fun main() {
    runBlocking { // this: CoroutineScope
        suspendingWork()
        println("of")
    }
    println("execution.")
}

suspend fun suspendingWork() = coroutineScope { // this: CoroutineScope
    launch {
        delay(2000L)
        println("flow")
    }
    launch {
        delay(1000L)
        println("the")
    }
    println("Follow")
}
Output:
> Follow
> the
> flow
> of
> execution.

Example 5

In this final example, we’re putting it all together. We start off by blocking the thread calling main(), and printing our first string inside of it. Diving into the first suspend function of suspendingWork(), we create another coroutineScope where we suspend two further coroutines and print our second string.

From here, the flow of execution is more or less the same as the example above, before coming back to the blocking scope that’s been waiting on the internal coroutineScope before continuing execution. Here we print the second to last string before getting out of the blocking scope and printing our last statement.

It should be noted that the second suspend function is able to be called from anywhere in the program, except inside main() ,whenever we’re not inside the blocking coroutineScope:

fun main() {
    runBlocking { // this: CoroutineScope
        suspendedPrint("Try")
            suspendingWork()
        suspendedPrint("of")
    }
    println("execution.")
}

suspend fun suspendingWork() {
    coroutineScope { // this: CoroutineScope
        launch {
            delay(2000L)
            suspendedPrint("the")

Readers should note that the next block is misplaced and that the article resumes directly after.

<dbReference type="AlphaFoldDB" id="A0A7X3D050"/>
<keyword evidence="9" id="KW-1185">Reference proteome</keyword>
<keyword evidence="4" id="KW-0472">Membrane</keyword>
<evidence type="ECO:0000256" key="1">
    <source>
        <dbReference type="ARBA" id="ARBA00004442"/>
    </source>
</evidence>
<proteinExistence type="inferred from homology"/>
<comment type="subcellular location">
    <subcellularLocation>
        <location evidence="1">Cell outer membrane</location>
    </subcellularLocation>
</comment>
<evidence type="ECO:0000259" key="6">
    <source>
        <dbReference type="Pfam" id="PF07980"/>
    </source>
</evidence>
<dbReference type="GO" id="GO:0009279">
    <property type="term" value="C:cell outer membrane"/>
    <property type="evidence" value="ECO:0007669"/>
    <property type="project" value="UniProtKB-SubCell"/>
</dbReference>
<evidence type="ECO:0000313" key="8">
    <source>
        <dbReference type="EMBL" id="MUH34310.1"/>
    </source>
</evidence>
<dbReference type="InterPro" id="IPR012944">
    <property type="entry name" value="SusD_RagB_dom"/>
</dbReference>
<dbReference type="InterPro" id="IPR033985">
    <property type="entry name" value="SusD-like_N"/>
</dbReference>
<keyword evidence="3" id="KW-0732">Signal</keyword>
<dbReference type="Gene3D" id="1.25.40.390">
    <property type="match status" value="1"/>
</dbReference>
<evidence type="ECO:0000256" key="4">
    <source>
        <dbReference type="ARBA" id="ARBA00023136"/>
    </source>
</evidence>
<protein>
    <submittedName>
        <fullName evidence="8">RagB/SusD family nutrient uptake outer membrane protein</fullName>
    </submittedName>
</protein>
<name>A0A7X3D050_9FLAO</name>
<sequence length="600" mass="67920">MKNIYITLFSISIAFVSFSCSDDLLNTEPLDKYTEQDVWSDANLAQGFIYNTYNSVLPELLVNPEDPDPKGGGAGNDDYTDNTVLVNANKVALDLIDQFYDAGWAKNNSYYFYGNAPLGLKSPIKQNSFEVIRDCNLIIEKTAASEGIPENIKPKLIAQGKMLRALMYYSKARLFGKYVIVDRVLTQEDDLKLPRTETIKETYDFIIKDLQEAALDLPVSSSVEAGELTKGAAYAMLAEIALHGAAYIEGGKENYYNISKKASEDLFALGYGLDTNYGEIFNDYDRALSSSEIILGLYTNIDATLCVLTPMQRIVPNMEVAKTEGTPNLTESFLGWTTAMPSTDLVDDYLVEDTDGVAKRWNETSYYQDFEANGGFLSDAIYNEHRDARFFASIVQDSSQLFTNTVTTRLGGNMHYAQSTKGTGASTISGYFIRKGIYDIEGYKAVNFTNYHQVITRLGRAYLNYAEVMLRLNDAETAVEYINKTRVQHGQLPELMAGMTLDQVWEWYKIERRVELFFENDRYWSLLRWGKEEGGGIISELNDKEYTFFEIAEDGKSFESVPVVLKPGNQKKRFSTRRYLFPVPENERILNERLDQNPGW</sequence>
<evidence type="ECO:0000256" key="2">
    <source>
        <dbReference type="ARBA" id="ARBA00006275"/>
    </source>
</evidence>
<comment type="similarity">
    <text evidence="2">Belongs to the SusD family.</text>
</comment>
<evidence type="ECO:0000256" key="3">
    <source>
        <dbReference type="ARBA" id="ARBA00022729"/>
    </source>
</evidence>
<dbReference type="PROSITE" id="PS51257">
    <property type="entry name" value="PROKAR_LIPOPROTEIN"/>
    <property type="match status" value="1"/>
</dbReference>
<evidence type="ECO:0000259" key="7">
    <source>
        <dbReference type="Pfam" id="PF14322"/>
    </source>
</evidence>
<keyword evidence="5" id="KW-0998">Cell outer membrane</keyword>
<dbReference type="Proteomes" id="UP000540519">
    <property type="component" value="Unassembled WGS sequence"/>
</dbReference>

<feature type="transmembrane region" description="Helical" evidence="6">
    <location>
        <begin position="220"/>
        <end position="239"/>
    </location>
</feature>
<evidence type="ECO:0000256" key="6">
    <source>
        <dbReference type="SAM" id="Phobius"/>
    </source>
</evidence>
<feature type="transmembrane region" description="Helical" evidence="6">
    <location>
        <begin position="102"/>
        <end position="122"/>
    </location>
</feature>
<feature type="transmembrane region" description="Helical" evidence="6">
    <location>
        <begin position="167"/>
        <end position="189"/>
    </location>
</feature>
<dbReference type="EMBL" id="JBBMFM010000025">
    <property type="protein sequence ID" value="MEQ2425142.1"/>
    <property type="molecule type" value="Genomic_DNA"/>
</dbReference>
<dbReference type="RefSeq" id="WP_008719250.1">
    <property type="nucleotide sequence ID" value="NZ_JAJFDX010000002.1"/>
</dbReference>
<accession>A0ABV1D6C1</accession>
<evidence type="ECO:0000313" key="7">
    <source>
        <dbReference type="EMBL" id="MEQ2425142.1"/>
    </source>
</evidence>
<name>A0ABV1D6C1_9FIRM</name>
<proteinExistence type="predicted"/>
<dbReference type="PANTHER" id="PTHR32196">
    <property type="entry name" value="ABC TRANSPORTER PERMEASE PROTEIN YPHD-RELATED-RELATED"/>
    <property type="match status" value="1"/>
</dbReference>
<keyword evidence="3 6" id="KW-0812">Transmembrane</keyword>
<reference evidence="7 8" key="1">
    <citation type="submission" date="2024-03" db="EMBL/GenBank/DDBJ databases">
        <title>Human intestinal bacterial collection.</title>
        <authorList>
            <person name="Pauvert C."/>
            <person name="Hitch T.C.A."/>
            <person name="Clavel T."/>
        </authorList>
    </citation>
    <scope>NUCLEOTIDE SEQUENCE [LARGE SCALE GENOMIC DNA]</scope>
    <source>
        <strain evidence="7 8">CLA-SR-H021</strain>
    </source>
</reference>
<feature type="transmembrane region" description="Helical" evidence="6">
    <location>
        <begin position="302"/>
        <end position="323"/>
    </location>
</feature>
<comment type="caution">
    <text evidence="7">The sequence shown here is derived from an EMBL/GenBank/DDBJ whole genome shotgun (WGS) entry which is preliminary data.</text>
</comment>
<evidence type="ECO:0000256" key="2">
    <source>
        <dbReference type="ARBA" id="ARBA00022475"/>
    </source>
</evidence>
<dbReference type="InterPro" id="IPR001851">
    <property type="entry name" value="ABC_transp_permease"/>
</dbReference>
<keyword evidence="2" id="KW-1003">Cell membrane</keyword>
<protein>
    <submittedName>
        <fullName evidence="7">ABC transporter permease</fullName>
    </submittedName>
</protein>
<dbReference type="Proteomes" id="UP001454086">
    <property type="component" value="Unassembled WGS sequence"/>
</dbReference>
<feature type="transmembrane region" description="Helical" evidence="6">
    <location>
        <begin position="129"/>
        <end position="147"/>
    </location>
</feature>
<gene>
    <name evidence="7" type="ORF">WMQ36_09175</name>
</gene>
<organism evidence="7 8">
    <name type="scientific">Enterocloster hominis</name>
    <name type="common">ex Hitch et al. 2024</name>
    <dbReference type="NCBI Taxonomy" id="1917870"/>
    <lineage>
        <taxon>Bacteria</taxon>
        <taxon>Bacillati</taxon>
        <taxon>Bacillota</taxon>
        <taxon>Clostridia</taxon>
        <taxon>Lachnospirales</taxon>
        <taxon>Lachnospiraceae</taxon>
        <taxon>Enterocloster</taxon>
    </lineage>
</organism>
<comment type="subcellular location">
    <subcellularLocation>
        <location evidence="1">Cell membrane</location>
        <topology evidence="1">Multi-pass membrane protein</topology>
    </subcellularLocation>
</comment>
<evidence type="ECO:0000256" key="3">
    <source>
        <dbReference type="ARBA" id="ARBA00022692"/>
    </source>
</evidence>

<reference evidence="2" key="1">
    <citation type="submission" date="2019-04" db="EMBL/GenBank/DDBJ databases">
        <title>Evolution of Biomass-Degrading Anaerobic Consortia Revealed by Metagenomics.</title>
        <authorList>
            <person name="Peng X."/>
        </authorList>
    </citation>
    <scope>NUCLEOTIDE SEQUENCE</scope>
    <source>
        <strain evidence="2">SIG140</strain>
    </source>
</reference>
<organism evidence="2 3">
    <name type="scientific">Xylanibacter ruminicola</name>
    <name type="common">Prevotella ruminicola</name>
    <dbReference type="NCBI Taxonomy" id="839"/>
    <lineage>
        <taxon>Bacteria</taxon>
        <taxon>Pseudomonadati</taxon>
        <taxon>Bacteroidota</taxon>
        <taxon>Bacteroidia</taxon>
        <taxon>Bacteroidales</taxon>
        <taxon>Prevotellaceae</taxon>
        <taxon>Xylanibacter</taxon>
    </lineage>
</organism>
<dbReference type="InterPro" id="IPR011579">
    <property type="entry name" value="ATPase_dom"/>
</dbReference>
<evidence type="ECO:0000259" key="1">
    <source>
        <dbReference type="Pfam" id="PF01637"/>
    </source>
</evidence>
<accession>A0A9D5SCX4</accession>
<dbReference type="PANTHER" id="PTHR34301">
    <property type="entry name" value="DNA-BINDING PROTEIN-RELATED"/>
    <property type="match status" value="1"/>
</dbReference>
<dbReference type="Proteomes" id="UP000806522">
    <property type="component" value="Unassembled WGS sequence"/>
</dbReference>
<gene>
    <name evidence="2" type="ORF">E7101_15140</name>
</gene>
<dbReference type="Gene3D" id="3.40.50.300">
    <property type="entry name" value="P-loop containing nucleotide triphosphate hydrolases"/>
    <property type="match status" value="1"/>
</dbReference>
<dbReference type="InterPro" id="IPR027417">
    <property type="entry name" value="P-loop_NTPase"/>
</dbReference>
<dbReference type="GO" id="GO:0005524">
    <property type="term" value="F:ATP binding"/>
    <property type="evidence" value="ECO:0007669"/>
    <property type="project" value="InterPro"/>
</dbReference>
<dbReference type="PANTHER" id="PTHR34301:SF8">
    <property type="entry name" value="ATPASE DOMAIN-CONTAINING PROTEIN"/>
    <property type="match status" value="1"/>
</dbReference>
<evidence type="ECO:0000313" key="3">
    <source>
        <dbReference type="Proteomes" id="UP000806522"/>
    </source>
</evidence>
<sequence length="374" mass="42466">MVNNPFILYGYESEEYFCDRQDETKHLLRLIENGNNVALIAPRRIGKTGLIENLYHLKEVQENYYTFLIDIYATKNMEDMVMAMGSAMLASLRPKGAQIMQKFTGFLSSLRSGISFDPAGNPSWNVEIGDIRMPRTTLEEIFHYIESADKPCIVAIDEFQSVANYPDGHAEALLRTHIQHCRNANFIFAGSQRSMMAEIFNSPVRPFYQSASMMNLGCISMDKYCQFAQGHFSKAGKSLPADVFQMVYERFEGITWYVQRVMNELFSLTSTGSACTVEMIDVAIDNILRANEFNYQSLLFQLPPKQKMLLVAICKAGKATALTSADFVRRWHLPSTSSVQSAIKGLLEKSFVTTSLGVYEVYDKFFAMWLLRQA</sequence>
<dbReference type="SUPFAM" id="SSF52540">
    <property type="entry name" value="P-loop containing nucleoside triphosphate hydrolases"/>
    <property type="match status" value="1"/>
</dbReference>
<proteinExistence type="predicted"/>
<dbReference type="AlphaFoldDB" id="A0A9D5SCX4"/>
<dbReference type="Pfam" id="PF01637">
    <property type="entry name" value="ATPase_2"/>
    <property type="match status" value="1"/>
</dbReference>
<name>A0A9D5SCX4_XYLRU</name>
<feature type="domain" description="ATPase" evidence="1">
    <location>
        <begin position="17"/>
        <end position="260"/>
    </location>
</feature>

}
        launch {
            delay(1000L)
            suspendedPrint("follow")
        }
        suspendedPrint("to")
    }
    suspendedPrint("flow")
}

suspend fun suspendedPrint(value: String) {
    println(value)
}
Output:
> Try
> to
> follow
> the
> flow
> of
> execution.

Conclusion

We have gone through a lot of material here, and plenty of examples. We should now know the difference between suspend and runBlocking functions, and how they relate to each other.

Additionally, we learned what a coroutineScope is and how it is used, as well as its relationship to the runBlocking scope, which is a coroutineScope itself, and how only these kinds of scopes, as well as other suspending functions, are allowed to be called suspend functions.

There are a lot more examples that can be derived from the ones we’ve gone over. If interested, I recommend playing around with the new Kotlin Playground tool to quickly compile and run simple Kotlin programs using what we learned!

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Ivan Garza Ivan is an Android engineer at Mixhalo, a passionate fútbol fan, and an amateur salsa maker.